H.L. Mencken


George Bernard Shaw: His Plays (1905)
The Philosophy of Friedrich Nietzsche (1907)
The Gist of Nietzsche (1910)
What You Ought to Know about your Baby (Ghostwriter for Leonard K. Hirshberg) (1910)
Men versus the Man: a Correspondence between Robert Rives La Monte, Socialist and H. L. Mencken, Individualist (1910)
A Book of Burlesques (1916)
A Little Book in C Major (1916)
A Book of Prefaces (1917)
In Defense of Women (1918)
Damn! A Book of Calumny (1918)
The American Language (1919)
Prejudices (1919–27)

  • First Series (1919)
  • Second Series (1920)
  • Third Series (1922)
  • Fourth Series (1924)
  • Fifth Series (1926)
  • Sixth Series (1927)
  • Selected Prejudices (1927)

Heliogabalus (A Buffoonery in Three Acts) (1920)
The American Credo (1920)
Notes on Democracy (1926)
Menckeneana: A Schimpflexikon (1928) – Editor
Treatise on the Gods (1930)
Making a President (1932)
Treatise on Right and Wrong (1934)
Happy Days, 1880–1892 (1940)
Newspaper Days, 1899–1906 (1941)
A New Dictionary of Quotations on Historical Principles from Ancient and Modern Sources (1942)
Heathen Days, 1890–1936 (1943)
Christmas Story (1944)
The American Language, Supplement I (1945)
The American Language, Supplement II (1948)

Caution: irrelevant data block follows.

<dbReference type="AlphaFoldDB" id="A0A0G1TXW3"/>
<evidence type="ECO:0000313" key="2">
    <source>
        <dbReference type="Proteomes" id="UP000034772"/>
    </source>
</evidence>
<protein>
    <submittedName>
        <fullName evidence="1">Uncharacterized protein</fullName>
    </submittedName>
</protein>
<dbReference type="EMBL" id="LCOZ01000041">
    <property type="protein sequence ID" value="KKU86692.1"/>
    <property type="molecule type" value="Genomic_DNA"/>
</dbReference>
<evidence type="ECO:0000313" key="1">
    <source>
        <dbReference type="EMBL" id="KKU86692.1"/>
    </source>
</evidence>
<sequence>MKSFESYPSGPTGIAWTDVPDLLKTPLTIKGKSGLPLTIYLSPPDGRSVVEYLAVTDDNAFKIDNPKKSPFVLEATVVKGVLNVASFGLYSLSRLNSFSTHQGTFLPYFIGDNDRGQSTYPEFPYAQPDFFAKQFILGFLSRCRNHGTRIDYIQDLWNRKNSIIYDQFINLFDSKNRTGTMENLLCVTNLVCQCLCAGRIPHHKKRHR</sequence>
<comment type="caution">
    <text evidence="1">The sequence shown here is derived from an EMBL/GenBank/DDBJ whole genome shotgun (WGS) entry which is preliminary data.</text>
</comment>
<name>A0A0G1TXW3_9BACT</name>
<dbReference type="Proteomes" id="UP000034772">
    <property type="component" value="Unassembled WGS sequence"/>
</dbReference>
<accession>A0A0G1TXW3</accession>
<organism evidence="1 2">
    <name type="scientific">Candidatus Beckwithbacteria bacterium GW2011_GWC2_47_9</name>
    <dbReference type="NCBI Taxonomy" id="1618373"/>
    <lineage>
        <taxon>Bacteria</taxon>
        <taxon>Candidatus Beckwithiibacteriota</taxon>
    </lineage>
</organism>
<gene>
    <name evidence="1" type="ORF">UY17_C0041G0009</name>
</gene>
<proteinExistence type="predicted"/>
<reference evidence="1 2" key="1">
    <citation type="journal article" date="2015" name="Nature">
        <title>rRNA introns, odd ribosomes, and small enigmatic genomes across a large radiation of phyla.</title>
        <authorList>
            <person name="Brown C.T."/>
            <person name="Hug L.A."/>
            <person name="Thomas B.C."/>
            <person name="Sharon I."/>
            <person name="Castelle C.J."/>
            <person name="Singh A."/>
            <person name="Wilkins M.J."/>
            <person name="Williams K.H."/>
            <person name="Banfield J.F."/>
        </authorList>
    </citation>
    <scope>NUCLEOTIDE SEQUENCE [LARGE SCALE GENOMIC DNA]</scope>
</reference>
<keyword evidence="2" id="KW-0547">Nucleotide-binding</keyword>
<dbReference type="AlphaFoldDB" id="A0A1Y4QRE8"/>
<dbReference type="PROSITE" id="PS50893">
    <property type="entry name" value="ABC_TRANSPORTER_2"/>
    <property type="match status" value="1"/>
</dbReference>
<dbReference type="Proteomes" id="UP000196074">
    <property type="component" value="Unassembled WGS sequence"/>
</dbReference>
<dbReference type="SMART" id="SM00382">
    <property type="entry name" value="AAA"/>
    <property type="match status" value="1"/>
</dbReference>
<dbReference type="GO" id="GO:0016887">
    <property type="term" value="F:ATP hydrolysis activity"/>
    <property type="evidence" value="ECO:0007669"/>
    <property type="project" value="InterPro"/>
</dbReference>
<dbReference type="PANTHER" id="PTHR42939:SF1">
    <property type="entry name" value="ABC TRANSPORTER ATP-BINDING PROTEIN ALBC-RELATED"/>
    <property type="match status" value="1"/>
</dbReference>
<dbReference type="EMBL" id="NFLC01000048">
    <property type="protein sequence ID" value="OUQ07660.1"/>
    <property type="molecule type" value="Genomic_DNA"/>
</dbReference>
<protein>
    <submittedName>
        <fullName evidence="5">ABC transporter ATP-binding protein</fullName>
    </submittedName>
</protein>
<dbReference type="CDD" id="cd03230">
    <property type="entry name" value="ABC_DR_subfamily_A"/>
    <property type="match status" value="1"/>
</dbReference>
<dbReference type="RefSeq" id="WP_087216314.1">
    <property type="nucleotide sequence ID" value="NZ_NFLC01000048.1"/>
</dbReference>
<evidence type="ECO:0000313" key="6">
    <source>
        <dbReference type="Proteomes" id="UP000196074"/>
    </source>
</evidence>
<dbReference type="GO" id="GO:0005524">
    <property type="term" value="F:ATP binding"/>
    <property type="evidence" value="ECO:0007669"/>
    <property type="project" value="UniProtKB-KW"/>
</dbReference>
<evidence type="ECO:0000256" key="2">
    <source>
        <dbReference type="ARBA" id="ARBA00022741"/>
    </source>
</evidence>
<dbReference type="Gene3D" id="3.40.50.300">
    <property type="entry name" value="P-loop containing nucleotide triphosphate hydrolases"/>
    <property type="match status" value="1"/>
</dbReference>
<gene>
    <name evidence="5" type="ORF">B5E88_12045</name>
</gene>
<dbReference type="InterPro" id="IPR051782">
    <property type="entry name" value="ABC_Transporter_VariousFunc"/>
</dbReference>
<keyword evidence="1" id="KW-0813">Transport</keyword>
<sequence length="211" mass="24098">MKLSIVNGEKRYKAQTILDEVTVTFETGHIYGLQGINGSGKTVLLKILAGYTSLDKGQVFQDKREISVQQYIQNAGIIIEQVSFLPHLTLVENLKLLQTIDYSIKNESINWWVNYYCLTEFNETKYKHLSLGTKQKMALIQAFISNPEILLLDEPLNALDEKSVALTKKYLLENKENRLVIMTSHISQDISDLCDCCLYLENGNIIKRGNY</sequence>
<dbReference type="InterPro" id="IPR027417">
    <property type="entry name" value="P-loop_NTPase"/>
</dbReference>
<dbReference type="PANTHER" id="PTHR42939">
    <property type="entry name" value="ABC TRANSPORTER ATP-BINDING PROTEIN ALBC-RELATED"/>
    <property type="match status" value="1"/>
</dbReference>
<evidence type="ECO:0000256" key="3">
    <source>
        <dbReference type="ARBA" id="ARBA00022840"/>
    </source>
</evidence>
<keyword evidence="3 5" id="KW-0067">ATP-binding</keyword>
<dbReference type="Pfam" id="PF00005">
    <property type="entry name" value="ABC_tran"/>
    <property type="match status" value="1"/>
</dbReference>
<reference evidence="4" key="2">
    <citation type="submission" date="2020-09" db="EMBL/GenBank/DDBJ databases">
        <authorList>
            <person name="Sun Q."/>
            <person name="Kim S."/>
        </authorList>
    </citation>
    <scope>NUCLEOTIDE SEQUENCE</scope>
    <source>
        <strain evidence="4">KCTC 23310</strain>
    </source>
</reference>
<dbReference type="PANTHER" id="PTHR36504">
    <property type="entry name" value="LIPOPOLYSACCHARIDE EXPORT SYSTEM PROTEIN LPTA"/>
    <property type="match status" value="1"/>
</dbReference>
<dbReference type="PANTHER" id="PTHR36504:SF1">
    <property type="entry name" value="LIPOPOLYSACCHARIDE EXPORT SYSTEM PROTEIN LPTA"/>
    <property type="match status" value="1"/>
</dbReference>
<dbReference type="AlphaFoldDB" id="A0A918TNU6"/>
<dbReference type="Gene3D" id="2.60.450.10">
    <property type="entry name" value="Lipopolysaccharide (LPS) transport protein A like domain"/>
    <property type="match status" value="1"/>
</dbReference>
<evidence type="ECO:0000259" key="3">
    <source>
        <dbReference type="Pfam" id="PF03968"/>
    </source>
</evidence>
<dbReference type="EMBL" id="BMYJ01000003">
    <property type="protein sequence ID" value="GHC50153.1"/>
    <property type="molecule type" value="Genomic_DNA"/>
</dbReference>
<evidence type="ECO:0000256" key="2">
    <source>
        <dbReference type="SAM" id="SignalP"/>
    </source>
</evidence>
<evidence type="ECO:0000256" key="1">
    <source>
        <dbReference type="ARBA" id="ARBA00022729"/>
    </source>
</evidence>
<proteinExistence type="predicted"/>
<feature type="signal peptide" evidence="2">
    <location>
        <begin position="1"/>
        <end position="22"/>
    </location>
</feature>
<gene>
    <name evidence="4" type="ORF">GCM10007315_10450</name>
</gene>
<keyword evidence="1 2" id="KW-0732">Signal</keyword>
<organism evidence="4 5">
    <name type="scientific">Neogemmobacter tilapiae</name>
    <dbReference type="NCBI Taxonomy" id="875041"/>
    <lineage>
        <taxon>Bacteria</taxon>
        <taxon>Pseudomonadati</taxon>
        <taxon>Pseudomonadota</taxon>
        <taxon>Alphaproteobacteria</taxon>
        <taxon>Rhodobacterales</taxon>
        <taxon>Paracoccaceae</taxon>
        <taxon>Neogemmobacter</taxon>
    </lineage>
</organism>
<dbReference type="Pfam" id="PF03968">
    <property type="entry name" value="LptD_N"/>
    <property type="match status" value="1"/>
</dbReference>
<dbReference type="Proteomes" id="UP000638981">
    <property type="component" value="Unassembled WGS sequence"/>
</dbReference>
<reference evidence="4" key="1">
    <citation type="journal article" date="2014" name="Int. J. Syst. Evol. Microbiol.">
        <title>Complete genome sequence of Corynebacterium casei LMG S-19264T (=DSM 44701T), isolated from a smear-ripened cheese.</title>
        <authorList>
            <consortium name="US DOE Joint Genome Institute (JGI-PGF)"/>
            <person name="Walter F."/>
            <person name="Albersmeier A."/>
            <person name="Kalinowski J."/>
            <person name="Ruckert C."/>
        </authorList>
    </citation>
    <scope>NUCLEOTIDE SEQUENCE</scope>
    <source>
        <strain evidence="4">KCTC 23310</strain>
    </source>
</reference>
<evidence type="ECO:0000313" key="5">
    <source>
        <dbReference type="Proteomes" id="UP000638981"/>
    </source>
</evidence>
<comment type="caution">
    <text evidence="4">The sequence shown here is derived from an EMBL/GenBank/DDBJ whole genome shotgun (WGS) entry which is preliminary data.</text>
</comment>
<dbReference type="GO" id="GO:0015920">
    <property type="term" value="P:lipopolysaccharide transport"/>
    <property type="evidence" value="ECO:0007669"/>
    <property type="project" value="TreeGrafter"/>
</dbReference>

A Mencken Chrestomathy (1949)


++++Christ, we are told, preached no complicated mysteries and demanded no pedantic allegiance. He knew nothing of transubstantiation, or of reserved sacraments, or of the adoration of the saints, or of the vestments controversy. He was even somewhat vague about original sin. Alive today, could He qualify as a bishop? He could not. Even the Salvation Army would put Him on probation, at least until He had mastered the cornet. Even the Christian Scientists would bar Him from their auctionblock, at least until He had got a morning coat and paid cash for a copy of “Science and Health.” What would the Congregatio Sancti Officii say of His theology? What would the Methodist Board of Temperance, Prohibition and Public Morals say of His ethics? What would Monsignor Manning say of His patriotism, or of His economic views, or of His probable opinion of the great spiritual filling-station on Morningside Heights? What these high authorities would say, I venture, would be a plenty.
+++American Mercury, Editorial, May, 1928, p. 25

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